In an era of increasing demand for cultural diversity and respect, and with fashion often reflecting societal conversations, one special sartorial niche has been growing at a skyrocketing pace.
Born of religious reasons, modest fashion—a once desperately underserved market centred around covered-up silhouettes—has matured into a multi-billion-dollar industry in recent years, highlighting just how much this demographic is looking to be catered to.
And while Muslim women continue to take the driving seat in shaping this market for hijabs, oversized shapes, ankle-length hemlines, and long sleeves, more and more consumers (regardless of faith) are growing interested in the art of understated style, as well as the deeper meaning to creative layering.
“Modesty covers such a wide spectrum, ranging from women who choose to dress modestly for religious reasons, to women who prefer the fashion aesthetic or favour feeling more age- or office-appropriate in demure silhouettes,” says Sally Matthews, the creative director of Dubai-based digital boutique The Modist.
Founded in 2017, the e-commerce site, which stocks a plethora of leading contemporary labels like Stella Jean, Christopher Kane, and Ellery, offers hyper-curated luxury options for the dresser who simply chooses to do without skin-baring designs. “Our approach to addressing modesty is in a non-denominational way, meaning that women from different faiths, backgrounds, ages, and sizes have been able to become part of a community,” adds Suzanna Cadbury, The Modist’s buying director.
It’s that inclusive lens—highlighted through the company’s diverse choice of international models, celebrities, activists, and influencers for its eye-catching editorials and campaigns—that has propelled The Modist into the role of top style destination for women who prefer to be understated. “The common thread which unites our women at The Modist is their love of great fashion and being able to find coverage without having to compromise on style, and being empowered by their choice,” says Matthews.
That powerful—and incredibly chic—“why” behind a woman’s decision to be more covered up has entered mainstream consciousness around the world. “The interest in special pieces specifically for Ramadan, alongside modest fashion in general, has increased significantly over the past few years, and not only in the Middle East but globally,” says Elizabeth von der Goltz, the global buying director for well-known e-commerce platform Net-A-Porter.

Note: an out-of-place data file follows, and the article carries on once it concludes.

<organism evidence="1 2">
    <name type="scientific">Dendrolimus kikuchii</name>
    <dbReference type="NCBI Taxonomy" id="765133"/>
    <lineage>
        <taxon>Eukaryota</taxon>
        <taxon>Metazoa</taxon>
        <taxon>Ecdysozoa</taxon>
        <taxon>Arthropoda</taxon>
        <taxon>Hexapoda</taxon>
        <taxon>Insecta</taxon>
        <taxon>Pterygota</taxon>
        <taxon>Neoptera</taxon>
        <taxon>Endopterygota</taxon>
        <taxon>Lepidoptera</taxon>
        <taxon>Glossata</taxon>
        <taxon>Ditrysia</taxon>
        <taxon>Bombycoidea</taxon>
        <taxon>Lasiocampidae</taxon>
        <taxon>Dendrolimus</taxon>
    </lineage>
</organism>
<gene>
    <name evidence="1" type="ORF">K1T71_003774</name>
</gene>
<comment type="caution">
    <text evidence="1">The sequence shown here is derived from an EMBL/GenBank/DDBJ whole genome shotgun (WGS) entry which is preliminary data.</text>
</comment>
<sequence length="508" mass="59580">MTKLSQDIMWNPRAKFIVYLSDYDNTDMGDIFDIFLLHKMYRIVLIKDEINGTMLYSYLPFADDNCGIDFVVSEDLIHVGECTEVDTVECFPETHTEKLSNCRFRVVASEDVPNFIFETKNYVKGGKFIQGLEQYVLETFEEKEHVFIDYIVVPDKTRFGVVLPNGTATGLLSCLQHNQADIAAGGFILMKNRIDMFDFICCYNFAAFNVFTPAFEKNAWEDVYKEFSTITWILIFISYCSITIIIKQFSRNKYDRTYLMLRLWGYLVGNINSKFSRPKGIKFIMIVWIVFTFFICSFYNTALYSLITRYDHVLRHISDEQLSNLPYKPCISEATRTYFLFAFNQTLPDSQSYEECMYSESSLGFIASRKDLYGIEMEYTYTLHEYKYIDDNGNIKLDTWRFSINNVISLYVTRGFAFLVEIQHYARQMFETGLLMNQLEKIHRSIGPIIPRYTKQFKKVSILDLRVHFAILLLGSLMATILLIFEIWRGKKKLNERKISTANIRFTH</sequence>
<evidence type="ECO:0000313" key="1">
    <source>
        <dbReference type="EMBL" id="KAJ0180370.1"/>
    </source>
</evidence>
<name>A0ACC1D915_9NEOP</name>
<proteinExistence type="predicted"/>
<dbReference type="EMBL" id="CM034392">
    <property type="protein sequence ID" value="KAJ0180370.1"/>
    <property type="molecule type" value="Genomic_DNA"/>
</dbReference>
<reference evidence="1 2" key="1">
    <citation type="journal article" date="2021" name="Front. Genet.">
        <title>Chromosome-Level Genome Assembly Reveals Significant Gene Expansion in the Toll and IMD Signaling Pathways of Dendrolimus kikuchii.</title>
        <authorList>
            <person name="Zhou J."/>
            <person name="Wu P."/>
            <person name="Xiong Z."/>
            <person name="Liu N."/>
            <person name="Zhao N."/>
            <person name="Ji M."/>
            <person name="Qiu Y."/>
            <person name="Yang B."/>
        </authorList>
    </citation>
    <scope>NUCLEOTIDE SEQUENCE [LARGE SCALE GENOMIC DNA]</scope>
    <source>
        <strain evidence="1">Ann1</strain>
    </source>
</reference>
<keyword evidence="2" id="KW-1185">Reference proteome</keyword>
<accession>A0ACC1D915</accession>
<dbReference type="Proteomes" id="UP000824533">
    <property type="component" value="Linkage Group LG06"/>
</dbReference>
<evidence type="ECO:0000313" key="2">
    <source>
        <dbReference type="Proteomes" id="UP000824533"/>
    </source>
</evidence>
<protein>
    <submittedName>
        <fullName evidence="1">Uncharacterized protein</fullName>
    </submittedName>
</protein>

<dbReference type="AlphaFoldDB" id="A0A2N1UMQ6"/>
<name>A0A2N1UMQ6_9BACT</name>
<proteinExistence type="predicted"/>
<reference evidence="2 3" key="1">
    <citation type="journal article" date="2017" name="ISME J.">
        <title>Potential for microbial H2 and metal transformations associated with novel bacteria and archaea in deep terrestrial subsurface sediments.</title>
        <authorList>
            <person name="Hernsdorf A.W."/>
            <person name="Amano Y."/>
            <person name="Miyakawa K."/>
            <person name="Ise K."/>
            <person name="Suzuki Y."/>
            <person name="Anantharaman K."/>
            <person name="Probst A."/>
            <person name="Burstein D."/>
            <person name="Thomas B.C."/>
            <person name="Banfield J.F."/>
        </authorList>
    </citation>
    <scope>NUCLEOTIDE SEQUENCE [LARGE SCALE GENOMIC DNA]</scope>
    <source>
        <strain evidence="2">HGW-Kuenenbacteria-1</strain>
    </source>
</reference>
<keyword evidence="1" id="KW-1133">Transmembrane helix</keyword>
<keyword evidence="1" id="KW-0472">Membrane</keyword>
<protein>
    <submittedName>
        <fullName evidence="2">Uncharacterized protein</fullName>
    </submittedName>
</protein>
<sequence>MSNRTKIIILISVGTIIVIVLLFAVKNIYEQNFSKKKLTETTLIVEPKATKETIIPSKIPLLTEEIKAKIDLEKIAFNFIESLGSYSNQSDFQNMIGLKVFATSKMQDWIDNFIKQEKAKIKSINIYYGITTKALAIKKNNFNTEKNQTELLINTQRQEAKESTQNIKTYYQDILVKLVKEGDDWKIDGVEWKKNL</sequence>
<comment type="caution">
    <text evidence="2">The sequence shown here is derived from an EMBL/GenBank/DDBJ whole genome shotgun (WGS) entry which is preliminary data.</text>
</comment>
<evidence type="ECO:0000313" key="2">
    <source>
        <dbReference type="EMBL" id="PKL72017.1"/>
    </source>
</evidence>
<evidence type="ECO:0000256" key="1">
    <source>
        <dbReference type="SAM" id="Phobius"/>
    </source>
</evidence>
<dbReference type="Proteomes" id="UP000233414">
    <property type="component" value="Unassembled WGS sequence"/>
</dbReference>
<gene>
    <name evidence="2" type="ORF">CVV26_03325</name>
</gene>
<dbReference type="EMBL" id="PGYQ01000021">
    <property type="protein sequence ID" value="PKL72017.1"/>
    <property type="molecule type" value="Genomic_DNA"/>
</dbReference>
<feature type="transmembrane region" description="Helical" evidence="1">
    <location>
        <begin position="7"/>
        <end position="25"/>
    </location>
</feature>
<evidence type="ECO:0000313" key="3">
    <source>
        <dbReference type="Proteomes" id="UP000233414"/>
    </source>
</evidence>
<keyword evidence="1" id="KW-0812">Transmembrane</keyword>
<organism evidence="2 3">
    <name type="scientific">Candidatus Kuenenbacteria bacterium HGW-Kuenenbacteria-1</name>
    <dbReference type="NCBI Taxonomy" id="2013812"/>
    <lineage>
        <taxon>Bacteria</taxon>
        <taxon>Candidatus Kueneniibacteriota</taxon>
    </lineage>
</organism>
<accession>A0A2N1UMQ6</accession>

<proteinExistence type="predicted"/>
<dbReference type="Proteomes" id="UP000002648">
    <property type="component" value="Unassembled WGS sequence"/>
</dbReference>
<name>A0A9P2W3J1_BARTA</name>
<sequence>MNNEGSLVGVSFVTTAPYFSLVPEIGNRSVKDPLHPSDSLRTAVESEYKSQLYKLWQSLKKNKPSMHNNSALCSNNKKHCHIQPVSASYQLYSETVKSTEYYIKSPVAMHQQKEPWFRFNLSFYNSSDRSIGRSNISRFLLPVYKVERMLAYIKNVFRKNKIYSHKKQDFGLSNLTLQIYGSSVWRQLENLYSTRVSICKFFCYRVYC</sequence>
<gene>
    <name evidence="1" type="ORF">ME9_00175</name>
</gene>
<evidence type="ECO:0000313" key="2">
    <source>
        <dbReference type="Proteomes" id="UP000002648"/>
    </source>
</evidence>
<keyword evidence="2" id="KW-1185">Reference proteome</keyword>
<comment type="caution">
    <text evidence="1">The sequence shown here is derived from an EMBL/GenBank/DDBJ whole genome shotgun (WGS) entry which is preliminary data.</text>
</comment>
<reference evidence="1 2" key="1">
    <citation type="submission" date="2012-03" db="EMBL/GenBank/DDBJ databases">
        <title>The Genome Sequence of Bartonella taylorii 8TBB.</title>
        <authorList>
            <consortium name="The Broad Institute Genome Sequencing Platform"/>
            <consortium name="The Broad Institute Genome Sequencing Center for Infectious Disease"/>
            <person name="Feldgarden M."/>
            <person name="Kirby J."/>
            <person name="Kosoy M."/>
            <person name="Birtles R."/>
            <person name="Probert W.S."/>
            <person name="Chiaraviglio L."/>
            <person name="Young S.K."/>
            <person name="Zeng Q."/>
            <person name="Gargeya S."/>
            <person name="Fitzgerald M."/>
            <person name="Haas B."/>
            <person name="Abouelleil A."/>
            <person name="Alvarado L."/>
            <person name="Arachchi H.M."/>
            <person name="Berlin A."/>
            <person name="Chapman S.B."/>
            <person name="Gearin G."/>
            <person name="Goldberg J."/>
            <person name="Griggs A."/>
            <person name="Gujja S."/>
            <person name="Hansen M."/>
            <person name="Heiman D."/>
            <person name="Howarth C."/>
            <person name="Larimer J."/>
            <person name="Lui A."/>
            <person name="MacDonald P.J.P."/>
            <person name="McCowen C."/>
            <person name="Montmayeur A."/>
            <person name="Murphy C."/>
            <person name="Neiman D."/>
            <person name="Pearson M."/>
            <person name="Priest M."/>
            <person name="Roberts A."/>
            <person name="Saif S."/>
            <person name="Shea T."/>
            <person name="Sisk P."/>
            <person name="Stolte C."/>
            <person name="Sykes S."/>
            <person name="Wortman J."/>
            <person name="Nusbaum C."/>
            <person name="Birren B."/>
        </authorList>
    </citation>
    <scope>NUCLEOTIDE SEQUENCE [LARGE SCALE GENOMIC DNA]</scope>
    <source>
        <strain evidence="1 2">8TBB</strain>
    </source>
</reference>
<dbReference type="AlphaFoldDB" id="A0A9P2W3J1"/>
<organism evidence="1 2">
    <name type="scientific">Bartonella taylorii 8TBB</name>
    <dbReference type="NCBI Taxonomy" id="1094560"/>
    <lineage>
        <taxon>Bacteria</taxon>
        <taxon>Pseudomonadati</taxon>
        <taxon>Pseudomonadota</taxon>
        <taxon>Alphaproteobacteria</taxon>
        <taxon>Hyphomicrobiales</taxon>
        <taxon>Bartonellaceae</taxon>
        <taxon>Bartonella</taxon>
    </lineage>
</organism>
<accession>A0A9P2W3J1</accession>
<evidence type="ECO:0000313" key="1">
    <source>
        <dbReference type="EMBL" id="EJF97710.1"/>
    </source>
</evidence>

Many of today’s most popular luxury brands have taken serious notice. “Trends have shifted to more sophisticated, covered options. A great example of this is how Valentino has been using high necks and long sleeves in a stylish, feminine way,” the head buyer points out.
A wide cross-section of Net-A-Porter’s modesty-savvy consumers may shop primarily for religious values (the London-based e-tailer recently worked with a handful of big-name luxury brands such as Oscar de la Renta, Carolina Herrera, and Reem Acra on 17 exclusive capsules leading up to this year’s holy month of Ramadan), but von der Goltz also describes the company’s understated dresser as your everyday working woman. “[She] wants to feel more refined and covered-up for the office and work events. It is also the customer who attends specific events on a regular basis, such as weddings, black-tie events, and charity functions, and who requires a level of sophistication.”
The movement toward more subtle femininity has gained serious momentum this side of the border as well. “Our customer is always in search of the most well-made products in the market—the modest dresser is no different,” voices Joseph Tang, fashion director at Canada’s homegrown luxury retailer Holt Renfrew. “We continually have requests for more modest fashions, especially within dresses. Fashion-forward cocktail dresses with sleeves continue to be a big call out from our customers.”
And it’s not just the luxury world feeling the pull. Japanese high-street retailer UNIQLO is already in its seventh season of collaboration with British-Japanese Muslim designer Hana Tajima. “The collection includes hijabs but does not necessarily target Muslim women. [It’s] inspired by a global movement to embrace diverse cultures and styles,” says Tajima of her current Spring/ Summer capsule collection.
The reasons for buying modest fashion may vary greatly among the interested consumers out there, but one common and welcomed theme is definitely clear: “Today, women are given options to dress in a way that feels true to their own personalities,” says Tang. “And that’s an empowering option to have.”